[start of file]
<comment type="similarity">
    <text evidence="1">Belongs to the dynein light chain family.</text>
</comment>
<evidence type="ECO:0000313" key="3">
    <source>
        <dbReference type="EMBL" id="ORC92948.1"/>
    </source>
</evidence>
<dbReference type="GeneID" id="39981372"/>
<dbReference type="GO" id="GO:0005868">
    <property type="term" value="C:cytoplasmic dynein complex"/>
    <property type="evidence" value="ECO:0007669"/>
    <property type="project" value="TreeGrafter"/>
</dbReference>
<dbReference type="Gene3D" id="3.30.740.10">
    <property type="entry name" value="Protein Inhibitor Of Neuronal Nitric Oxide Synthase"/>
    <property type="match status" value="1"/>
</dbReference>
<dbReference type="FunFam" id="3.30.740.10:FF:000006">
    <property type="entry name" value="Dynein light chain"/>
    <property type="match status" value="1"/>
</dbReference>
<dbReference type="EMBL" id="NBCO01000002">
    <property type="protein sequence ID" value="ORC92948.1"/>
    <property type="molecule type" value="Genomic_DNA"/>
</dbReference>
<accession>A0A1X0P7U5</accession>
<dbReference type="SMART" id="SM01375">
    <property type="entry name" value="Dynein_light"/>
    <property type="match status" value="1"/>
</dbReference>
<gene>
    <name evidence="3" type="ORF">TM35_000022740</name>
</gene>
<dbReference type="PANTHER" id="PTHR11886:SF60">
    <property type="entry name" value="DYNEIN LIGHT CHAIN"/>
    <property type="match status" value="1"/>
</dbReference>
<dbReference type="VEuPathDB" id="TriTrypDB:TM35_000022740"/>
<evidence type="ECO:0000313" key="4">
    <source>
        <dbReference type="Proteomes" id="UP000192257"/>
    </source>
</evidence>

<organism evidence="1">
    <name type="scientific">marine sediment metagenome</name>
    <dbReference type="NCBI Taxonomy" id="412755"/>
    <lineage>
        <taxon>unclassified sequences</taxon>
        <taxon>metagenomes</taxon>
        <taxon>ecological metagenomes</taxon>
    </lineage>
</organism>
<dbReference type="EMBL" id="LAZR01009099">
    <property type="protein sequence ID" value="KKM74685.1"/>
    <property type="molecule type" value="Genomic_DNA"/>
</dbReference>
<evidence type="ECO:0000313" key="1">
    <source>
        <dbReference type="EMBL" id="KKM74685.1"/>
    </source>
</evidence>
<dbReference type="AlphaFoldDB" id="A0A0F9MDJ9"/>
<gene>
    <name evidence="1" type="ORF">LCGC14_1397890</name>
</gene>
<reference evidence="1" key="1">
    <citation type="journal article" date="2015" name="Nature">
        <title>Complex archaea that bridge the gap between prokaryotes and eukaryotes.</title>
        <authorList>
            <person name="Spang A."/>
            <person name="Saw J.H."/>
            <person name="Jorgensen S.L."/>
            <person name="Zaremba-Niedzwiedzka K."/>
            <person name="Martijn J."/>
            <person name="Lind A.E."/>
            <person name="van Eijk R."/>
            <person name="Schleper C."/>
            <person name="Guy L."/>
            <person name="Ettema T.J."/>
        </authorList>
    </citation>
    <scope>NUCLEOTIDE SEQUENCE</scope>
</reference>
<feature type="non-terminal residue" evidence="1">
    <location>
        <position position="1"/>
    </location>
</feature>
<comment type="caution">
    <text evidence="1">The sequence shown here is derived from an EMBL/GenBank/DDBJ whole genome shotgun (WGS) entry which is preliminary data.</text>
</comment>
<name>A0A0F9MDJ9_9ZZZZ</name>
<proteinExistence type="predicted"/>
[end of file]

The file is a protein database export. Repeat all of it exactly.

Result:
<comment type="similarity">
    <text evidence="1">Belongs to the dynein light chain family.</text>
</comment>
<evidence type="ECO:0000313" key="3">
    <source>
        <dbReference type="EMBL" id="ORC92948.1"/>
    </source>
</evidence>
<dbReference type="GeneID" id="39981372"/>
<dbReference type="GO" id="GO:0005868">
    <property type="term" value="C:cytoplasmic dynein complex"/>
    <property type="evidence" value="ECO:0007669"/>
    <property type="project" value="TreeGrafter"/>
</dbReference>
<dbReference type="Gene3D" id="3.30.740.10">
    <property type="entry name" value="Protein Inhibitor Of Neuronal Nitric Oxide Synthase"/>
    <property type="match status" value="1"/>
</dbReference>
<dbReference type="FunFam" id="3.30.740.10:FF:000006">
    <property type="entry name" value="Dynein light chain"/>
    <property type="match status" value="1"/>
</dbReference>
<dbReference type="EMBL" id="NBCO01000002">
    <property type="protein sequence ID" value="ORC92948.1"/>
    <property type="molecule type" value="Genomic_DNA"/>
</dbReference>
<accession>A0A1X0P7U5</accession>
<dbReference type="SMART" id="SM01375">
    <property type="entry name" value="Dynein_light"/>
    <property type="match status" value="1"/>
</dbReference>
<gene>
    <name evidence="3" type="ORF">TM35_000022740</name>
</gene>
<dbReference type="PANTHER" id="PTHR11886:SF60">
    <property type="entry name" value="DYNEIN LIGHT CHAIN"/>
    <property type="match status" value="1"/>
</dbReference>
<dbReference type="VEuPathDB" id="TriTrypDB:TM35_000022740"/>
<evidence type="ECO:0000313" key="4">
    <source>
        <dbReference type="Proteomes" id="UP000192257"/>
    </source>
</evidence>

<organism evidence="1">
    <name type="scientific">marine sediment metagenome</name>
    <dbReference type="NCBI Taxonomy" id="412755"/>
    <lineage>
        <taxon>unclassified sequences</taxon>
        <taxon>metagenomes</taxon>
        <taxon>ecological metagenomes</taxon>
    </lineage>
</organism>
<dbReference type="EMBL" id="LAZR01009099">
    <property type="protein sequence ID" value="KKM74685.1"/>
    <property type="molecule type" value="Genomic_DNA"/>
</dbReference>
<evidence type="ECO:0000313" key="1">
    <source>
        <dbReference type="EMBL" id="KKM74685.1"/>
    </source>
</evidence>
<dbReference type="AlphaFoldDB" id="A0A0F9MDJ9"/>
<gene>
    <name evidence="1" type="ORF">LCGC14_1397890</name>
</gene>
<reference evidence="1" key="1">
    <citation type="journal article" date="2015" name="Nature">
        <title>Complex archaea that bridge the gap between prokaryotes and eukaryotes.</title>
        <authorList>
            <person name="Spang A."/>
            <person name="Saw J.H."/>
            <person name="Jorgensen S.L."/>
            <person name="Zaremba-Niedzwiedzka K."/>
            <person name="Martijn J."/>
            <person name="Lind A.E."/>
            <person name="van Eijk R."/>
            <person name="Schleper C."/>
            <person name="Guy L."/>
            <person name="Ettema T.J."/>
        </authorList>
    </citation>
    <scope>NUCLEOTIDE SEQUENCE</scope>
</reference>
<feature type="non-terminal residue" evidence="1">
    <location>
        <position position="1"/>
    </location>
</feature>
<comment type="caution">
    <text evidence="1">The sequence shown here is derived from an EMBL/GenBank/DDBJ whole genome shotgun (WGS) entry which is preliminary data.</text>
</comment>
<name>A0A0F9MDJ9_9ZZZZ</name>
<proteinExistence type="predicted"/>